Matthew Parris

I’m giving £200 to whoever can tell me who has made the nation’s buttocks ache

17 August 2019

9:00 AM

17 August 2019

9:00 AM

Look out. Here comes a column banging on about something that, in the grand scheme of things, really doesn’t matter. But I’ve just turned 70 and surely among the compensations for old age must be the right to have a jolly good grumble from time to time. Mine, here, will be about the new hard train seats. ‘They feel like sitting on an ironing board,’ passengers are complaining.

Since the beginning of last year, and all over the country, rail operating companies have been rolling out (hallelujah! — a chance to use this ghastly expression entirely appropriately) a new kind of railway carriage. First it was Thameslink; then it was GWR; and last week I suffered in one of these carriages going all the way to Leeds. My buttocks ache at the very recollection.

In most respects these new trains are fine: light, airy, with a spacious feeling about them — in fact as you board the immediate impression is of an improved environment for passengers. Until you sit down. Ouch! Honestly, an ironing board would be more comfortable, with at least a little bit of give. These surfaces have none. Even a decent wooden chair has a shallow cupping to the seat which helps spread the body weight evenly. But with this monstrous carriage furniture the bones in your bottom bear down straight on to what feels like a square of flat MDF, upholstered in thin carpet.

Of course an increasing number of my fellow citizens these days have such enormous bums that any sense of what they’re sitting on is cushioned away by blubber and they probably wouldn’t notice even if they were sitting on rocks, but at least a few of us still have what you might call haunches. We like the soft seats on the London Underground; we’re comfortable on the sprung fabric in East Midlands Trains carriages; if we’re price conscious and travel by coach or low-cost airline we can still expect a soft seat for the journey; and on getting home we look forward to sinking into an armchair or sofa, not banging down on to a piece of hardboard.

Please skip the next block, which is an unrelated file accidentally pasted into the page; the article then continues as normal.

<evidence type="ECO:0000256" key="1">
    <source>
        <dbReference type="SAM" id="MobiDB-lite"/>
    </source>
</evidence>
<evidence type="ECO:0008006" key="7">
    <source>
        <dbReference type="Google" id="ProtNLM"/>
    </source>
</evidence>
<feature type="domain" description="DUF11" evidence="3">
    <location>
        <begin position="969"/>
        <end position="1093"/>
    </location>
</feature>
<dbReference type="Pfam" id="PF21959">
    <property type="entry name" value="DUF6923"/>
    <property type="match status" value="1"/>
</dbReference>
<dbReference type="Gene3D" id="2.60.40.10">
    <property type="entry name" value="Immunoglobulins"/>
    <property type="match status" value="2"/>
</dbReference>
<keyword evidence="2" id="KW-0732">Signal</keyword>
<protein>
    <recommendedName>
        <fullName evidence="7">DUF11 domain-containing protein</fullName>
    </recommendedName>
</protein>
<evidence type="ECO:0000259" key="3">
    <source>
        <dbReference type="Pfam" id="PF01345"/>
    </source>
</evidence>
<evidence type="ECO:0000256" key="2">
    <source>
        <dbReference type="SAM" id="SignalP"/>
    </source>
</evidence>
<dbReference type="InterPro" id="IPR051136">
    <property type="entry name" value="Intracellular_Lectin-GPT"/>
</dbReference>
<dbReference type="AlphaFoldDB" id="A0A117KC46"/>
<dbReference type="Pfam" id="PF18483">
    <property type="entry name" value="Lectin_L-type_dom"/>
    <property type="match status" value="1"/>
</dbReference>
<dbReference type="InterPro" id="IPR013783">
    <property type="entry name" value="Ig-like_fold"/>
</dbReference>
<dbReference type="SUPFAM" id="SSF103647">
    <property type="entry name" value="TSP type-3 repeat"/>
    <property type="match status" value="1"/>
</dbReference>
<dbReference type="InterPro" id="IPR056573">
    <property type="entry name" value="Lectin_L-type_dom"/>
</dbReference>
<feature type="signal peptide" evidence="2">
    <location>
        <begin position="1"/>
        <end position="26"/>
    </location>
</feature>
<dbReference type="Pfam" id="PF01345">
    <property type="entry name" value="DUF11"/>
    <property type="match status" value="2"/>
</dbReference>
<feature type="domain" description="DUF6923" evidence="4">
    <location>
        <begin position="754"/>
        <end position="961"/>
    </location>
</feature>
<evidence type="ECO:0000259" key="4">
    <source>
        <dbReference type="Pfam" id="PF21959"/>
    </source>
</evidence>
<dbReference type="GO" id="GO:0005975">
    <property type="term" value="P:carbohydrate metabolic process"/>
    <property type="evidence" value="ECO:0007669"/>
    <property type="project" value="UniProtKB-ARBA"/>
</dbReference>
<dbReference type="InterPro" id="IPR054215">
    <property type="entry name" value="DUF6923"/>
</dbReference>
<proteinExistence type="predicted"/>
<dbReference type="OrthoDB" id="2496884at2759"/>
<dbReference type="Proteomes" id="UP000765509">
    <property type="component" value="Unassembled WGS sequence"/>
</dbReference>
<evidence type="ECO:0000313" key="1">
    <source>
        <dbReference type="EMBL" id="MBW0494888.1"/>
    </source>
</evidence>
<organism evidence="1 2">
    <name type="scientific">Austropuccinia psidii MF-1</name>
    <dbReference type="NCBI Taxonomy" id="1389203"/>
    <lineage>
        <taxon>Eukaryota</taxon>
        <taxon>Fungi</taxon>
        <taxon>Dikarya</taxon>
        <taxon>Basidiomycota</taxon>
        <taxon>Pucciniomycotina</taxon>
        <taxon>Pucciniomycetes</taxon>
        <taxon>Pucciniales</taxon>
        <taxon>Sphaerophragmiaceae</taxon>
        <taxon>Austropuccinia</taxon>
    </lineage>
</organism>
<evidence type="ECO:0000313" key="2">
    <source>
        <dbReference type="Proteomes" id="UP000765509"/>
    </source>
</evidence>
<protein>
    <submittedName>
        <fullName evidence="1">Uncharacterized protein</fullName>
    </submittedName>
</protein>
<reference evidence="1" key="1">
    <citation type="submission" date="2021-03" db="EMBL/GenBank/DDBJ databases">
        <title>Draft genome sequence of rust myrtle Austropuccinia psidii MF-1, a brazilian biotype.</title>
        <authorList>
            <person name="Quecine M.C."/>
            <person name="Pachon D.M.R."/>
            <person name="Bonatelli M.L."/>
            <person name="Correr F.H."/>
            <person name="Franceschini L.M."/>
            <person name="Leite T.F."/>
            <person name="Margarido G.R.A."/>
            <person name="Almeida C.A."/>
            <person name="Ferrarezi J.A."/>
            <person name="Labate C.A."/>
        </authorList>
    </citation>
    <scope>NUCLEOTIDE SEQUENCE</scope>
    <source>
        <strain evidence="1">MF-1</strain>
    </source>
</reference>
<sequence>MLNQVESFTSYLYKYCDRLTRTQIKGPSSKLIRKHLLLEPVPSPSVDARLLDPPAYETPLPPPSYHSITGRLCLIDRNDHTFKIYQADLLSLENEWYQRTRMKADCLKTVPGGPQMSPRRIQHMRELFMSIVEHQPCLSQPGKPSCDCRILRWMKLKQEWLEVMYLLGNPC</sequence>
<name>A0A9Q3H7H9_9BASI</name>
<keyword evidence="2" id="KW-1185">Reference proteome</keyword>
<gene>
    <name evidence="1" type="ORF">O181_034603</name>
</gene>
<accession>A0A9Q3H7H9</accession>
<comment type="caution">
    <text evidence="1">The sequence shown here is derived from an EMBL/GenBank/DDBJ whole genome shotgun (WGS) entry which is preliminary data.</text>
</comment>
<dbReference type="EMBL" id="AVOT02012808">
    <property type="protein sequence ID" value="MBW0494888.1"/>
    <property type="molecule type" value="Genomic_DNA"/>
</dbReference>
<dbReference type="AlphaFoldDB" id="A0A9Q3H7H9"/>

But slowly, train set by train set, that’s what awaits even long-distance passengers. Can this assault on the nation’s bottoms really be the future of rail travel?

And there’s worse. The new (equally hard) seat backs make you sit bolt upright, and at the top they dwindle to the place where your head rests — which is so narrow that, if you began to doze, your head would be in danger of lolling right off the seat back. There are no little wings to the headrest, as in the more old-fashioned carriage in which I write this. Fortunately, sleep is likely to elude you due to the pain in your bottom and the fact that the back is so vertical that if you do pass out you’d slump forward rather than sideways.